Mobile devices let us do more than just stay connected. They can help us track and log every aspect of our lives. But what does storing your 'quantified self' online mean for privacy?
Who knows why it's called a movement. But around Europe, more and more people are becoming Quantified Selfers. They are joining the Quantified Self Movement. They track and log how they sleep, what they do everyday and for how long, what they eat, the number of phone calls they make, the quality of the air they breathe, their moods and physical condition.
It's become a subculture, where Quantified Selfers meet regularly to talk about themselves and the apps they use to track their lives.
A lot of the apps will use the cloud to store your data.
And it's raising questions over privacy and data protection.
At a recent meeting in Berlin, about 100 people gathered at Google office's to share their data and experiences of tracking their lives.
The movement is growing rapidly - this meeting was for the Berlin chapter alone. And health was high on the agenda.
Growing health tracking market
With the rise of self-tracking, developers are tapping into what they consider a growing health market by creating apps that can log and share information about a user's well-being.
Frank Westermann is the co-creator of a mobile app for diabetics.
"People with diabetes need to track their blood glucose levels," says Westermann, "they need to track their intake of carbohydrates and they need to track their activity to calculate the [dose] of insulin they need to give themselves. So this data is really vital. I have needed to do this for more than 17 years. And every diabetic should do it because only with that data can you improve you diabetes therapy."
The app is called MySugr. Westermann uses it himself. And since he started logging data with mySugr, he says his blood glucose level has dropped by more than 25 percent.
"We found that most diabetics do not log this data because it's a time-consuming task, it's annoying, and it's boring. And the way we changed that is by introducing gamification elements - you earn points if you log your blood glucose level and the daily goal we give our users is to reach 50 points and with these 50 points they win their daily battle with diabetes," says Westermann.
The app has more than 15,000 users in Europe. It's claimed to be the continent's most widely used app among diabetics for tracking sugar levels. Feedback from other users, says Westermann, is encouraging.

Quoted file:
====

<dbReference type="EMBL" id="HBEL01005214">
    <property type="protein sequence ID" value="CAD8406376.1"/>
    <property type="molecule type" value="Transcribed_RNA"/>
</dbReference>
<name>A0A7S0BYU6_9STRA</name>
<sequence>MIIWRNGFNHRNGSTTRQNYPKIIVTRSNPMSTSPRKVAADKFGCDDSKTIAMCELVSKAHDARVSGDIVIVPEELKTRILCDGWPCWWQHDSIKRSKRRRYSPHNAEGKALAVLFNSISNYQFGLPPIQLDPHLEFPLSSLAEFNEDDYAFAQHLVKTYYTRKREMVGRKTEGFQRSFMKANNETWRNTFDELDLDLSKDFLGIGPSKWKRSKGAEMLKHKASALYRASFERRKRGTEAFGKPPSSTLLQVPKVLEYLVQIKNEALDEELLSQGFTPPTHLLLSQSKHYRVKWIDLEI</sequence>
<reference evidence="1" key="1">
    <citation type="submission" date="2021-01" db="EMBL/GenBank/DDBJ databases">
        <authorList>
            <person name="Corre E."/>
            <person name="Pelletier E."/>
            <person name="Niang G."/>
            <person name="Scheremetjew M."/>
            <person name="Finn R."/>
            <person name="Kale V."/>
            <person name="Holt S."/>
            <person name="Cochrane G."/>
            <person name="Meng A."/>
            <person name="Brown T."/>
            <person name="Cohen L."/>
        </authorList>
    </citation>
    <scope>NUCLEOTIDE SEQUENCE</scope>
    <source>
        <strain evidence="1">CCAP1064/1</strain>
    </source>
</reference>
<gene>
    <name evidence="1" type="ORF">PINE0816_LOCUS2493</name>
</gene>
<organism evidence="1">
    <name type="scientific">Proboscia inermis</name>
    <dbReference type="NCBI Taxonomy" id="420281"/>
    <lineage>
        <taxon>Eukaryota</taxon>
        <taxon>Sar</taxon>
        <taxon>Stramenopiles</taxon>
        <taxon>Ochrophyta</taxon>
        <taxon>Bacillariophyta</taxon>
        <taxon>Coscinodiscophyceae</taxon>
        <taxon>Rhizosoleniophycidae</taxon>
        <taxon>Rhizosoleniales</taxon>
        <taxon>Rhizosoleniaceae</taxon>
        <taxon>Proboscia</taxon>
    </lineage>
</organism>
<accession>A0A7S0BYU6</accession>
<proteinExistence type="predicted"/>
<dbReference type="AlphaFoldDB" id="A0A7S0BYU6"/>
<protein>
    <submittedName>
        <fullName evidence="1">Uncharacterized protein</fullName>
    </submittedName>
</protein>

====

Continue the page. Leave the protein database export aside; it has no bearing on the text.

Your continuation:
Who cares about third-party access?
Data entered into the app is stored on the mySugr servers.
MySugr says it anonymizes the data before sharing it with third parties, who may use it for scientific purposes.
But Holger Dieterich, curator of the Start-up Digest, a newsletter for IT start-up events in Berlin, says questions need to be asked about what happens to the data.
"A year or two ago, this was very much a technical debate - you know, what can be done with meters, or measuring your heart rate, or whatever. It was lots of geeks out there interested in data, mostly," says Dietrich. "But the other perspective is who owns this data? And what can be done with this data?"
Yu may well call it a privacy issue - but not all users say they care about privacy.
Christian Heller is the author of "Beyond Privacy."
Heller is a self-tracker, but he doesn't use mobile apps. Instead, he logs his data - including information on how often he has sex - on the Internet.
Other apps like Nike Fuelband are also popular among quantified selfers - Fuelband tracks physical activity
"I think the great discoveries are still to come," says Heller, "in terms of people measuring their bodily functions, for example, and finding out what helps them and what disturbs them. This thing is not going to go away. It will become more and more important and a integral part of many people's lives."
But for someone who has had to log his blood-sugar levels every few hours for so many years, mySugr co-developer Frank Westermann is keen to suggest that data should be classified in different ways.
"We are classified as a medical device. We are a regulated product," he says. "You have to distinguish between a fitness tracking application and wearable sensors and health sensors. These fitness tracking apps, and their data, are not as sensitive as diabetes data, and they are also treated differently by the regulatory bodies."
"I'm doing life logging for another reason - to simply improve a very hard fact of my health. Although with MySugr we've introduced fun and excitement into diabetes therapy, for me it still is a struggle to work with my diabetes," says Westermann.
Self-tracking apps have made it easier for people with chronic illnesses to understand their bodies by simplifying how they track their health stats. But there may yet be a price to pay - if users start losing control of their data.
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